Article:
When customers place a curbside order they’re looking at the clock and timing your speed to fulfill, even if they don’t require the item immediately. They want the choice of when to pick it up. So, if your message to them is, “We’ll be emailing you when your purchase is ready,” it’s better to beat their expectations than to fall short. 

Dick’s Sporting Goods earned industry praise during the height of the pandemic for its phenomenal ability to get 90% of orders ready for pickup in 15 minutes. Speedy fulfillment was somewhat easier in the earlier parts of the pandemic when local regulations restricted the number of in-store customers. Now, with associates having to deal with crowded stores and a parking lot jammed with curbside pickups, maintaining quick pickup promises is more difficult.

Increasing floor hours for staffing purposes is the obvious answer, although in today’s tight labor market that’s not always practical. Another tip is to make sure all store staff from management on down know how to support curbside fulfillment. It is an “all hands on deck” job that everyone needs to pitch in on during heavy traffic periods.

Leveraging tech can also help with speed. Some brands have offered customers a coupon for later use if they go on the store’s app and click that they’re on their way to the location. GPS calculates their arrival time so their purchase is ready when they pull up.

4. Problem-Solve Before the Problem

If you’re already offering a curbside service you’ve probably experienced hiccups in the process. Customers tended to be a little forgiving of retailers rolling it out during the pandemic. Now they’re expecting a seamless process from their device to taking the product home.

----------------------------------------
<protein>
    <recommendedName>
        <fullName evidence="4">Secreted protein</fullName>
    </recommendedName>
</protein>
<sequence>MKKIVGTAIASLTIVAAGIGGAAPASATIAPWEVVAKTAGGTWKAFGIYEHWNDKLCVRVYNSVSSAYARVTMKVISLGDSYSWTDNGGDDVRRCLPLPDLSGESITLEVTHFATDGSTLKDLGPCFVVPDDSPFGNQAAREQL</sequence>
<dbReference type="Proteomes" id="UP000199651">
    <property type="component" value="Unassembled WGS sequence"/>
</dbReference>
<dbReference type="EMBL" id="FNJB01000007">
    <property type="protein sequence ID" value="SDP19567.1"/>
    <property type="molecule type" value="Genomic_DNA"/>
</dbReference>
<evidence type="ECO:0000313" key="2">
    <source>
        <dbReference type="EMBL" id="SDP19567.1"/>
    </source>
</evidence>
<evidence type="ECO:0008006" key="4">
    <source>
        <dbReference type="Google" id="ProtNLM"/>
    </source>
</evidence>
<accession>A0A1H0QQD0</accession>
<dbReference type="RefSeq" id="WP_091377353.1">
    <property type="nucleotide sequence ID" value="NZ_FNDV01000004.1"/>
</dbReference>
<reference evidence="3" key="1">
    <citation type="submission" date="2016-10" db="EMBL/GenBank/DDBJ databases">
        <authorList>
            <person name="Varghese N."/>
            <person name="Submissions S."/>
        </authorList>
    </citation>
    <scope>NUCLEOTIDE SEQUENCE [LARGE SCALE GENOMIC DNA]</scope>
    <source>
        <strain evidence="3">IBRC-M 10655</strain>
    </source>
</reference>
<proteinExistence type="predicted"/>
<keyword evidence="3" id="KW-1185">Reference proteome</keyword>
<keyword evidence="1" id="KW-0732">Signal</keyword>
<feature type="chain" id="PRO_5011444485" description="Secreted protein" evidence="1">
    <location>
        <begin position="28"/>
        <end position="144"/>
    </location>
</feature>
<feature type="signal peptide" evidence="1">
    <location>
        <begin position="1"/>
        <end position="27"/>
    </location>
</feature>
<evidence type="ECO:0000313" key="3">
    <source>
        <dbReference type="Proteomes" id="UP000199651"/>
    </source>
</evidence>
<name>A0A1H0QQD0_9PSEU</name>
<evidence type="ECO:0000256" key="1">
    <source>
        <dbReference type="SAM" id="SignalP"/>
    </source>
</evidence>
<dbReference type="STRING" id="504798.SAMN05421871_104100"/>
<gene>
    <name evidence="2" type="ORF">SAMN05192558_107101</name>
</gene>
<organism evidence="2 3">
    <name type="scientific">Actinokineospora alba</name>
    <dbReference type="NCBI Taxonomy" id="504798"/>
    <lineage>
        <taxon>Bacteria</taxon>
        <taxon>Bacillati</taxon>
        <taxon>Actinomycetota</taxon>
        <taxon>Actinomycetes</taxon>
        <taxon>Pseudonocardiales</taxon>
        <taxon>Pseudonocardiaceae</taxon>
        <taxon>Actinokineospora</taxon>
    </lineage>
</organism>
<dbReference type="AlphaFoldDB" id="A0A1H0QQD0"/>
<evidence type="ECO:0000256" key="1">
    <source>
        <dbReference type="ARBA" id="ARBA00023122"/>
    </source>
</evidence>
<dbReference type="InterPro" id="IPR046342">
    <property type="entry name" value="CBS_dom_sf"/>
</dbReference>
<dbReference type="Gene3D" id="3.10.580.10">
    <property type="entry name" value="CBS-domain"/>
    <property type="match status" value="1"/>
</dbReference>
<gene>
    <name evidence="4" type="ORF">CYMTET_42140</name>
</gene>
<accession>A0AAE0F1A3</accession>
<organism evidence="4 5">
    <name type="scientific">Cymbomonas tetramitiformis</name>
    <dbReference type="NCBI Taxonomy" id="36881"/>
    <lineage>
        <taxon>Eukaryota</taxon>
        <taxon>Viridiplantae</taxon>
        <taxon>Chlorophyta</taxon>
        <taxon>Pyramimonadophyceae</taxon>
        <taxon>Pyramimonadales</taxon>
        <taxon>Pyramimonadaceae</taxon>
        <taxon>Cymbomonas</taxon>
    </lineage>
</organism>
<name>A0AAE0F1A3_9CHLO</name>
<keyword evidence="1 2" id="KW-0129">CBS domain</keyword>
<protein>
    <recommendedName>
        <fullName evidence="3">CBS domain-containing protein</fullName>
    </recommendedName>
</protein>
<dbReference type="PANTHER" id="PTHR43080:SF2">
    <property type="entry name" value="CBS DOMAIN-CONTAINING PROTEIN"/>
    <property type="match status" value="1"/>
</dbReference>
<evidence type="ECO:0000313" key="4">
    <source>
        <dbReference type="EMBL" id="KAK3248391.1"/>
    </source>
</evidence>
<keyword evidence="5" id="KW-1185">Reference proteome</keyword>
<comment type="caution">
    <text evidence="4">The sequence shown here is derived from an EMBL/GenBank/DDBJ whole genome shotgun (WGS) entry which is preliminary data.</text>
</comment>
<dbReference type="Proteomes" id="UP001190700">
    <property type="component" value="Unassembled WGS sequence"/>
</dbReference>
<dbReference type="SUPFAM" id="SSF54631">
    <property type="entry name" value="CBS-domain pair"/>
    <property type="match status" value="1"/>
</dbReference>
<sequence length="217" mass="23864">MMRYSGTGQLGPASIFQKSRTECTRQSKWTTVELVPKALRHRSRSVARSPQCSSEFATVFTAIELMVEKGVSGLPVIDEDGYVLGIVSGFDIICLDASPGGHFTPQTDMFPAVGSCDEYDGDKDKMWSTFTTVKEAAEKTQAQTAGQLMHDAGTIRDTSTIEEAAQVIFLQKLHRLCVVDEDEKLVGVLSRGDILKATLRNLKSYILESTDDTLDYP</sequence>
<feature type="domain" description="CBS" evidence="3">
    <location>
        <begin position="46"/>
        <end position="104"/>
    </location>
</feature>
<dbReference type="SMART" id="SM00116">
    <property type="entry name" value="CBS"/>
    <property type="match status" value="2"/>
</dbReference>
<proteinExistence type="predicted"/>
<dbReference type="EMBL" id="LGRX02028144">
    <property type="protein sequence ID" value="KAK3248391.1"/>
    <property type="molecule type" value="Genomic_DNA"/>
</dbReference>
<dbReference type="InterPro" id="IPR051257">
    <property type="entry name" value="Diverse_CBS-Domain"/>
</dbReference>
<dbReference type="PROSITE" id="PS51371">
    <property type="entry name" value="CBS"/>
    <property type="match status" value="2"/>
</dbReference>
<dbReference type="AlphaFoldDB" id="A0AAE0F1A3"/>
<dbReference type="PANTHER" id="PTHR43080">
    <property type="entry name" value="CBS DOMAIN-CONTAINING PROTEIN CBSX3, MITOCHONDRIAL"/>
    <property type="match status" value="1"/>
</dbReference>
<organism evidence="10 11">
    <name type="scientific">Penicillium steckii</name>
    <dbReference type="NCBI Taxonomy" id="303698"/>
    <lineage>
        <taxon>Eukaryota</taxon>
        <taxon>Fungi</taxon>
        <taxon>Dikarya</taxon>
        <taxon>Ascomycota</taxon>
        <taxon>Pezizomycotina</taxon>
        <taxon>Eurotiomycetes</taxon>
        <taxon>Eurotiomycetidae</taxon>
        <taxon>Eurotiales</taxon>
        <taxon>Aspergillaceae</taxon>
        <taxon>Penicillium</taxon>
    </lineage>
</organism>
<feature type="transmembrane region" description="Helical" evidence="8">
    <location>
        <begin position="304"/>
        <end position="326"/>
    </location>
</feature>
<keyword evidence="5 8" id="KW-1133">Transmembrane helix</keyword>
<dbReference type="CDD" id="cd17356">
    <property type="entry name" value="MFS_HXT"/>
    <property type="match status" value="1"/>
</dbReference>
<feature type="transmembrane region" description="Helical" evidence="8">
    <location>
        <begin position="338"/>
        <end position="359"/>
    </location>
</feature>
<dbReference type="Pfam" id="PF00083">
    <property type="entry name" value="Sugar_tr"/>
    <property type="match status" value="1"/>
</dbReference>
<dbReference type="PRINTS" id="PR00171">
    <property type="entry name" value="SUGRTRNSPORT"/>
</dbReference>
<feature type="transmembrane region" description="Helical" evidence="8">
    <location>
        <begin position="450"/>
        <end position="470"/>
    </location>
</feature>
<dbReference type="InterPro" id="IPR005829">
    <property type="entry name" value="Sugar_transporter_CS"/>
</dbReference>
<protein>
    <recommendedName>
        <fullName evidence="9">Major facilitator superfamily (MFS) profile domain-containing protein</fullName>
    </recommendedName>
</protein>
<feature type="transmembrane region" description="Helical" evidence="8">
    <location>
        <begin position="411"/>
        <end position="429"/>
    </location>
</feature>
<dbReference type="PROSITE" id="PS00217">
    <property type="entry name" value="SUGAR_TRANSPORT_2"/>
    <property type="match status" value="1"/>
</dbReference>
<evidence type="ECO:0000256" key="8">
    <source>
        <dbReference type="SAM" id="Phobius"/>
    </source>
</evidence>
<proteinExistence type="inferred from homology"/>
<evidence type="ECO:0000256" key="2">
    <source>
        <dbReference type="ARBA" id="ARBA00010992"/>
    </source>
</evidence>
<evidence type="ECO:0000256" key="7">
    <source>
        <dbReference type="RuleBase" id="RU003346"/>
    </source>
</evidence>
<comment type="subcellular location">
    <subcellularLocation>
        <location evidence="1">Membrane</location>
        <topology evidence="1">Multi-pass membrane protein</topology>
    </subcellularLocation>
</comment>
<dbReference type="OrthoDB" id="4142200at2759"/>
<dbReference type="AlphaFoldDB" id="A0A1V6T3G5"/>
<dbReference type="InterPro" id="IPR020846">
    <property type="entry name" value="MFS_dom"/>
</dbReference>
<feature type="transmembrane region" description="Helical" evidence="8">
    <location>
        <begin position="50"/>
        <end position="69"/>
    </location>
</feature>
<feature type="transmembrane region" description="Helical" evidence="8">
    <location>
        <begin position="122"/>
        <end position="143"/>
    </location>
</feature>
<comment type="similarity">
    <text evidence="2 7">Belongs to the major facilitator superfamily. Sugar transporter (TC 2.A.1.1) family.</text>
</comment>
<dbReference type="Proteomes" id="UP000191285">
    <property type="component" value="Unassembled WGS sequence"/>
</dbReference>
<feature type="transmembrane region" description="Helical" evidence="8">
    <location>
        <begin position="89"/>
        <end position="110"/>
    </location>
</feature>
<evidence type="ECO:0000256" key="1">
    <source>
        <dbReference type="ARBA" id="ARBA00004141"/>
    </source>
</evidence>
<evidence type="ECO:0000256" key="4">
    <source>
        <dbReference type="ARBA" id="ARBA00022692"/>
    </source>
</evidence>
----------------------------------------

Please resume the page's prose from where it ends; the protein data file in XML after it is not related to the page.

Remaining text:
If your inventory system isn’t ready for an uptick in curbside, you may be seeing plenty of disappointed customers. An accurate real-time look at store inventory is necessary to ensure that the product bought exists IRL and can be found and packed by an associate.

Parking lot traffic can also cause some frustration during peak hours. Curbside spots fill up and customers are left wondering if they should park and walk in, wait for a spot, etc. Here’s where keeping the text message conversation open can help. If there’s a rush on the curbside spots (or, non-curbside users are taking them, which is a whole other problem) and you know which customers are due to show up, the associate can text them to wait in a loading area or other safe parking spot to complete their transaction.

5. Partner Up

Curbside works great if your operation has a clean, efficient parking lot with lots of convenient spaces for waiting customers. Unfortunately, that’s not always the case. Modern retail parking was planned before the curbside revolution, making pickup difficult in areas with limited parking or heavy traffic.

If curbside space is an issue it’s probably also a problem for stores around you. It makes sense to connect with retail neighbors to see if sharing a joint location in the parking lot reserved for curbside pickups could work and benefit everyone’s business.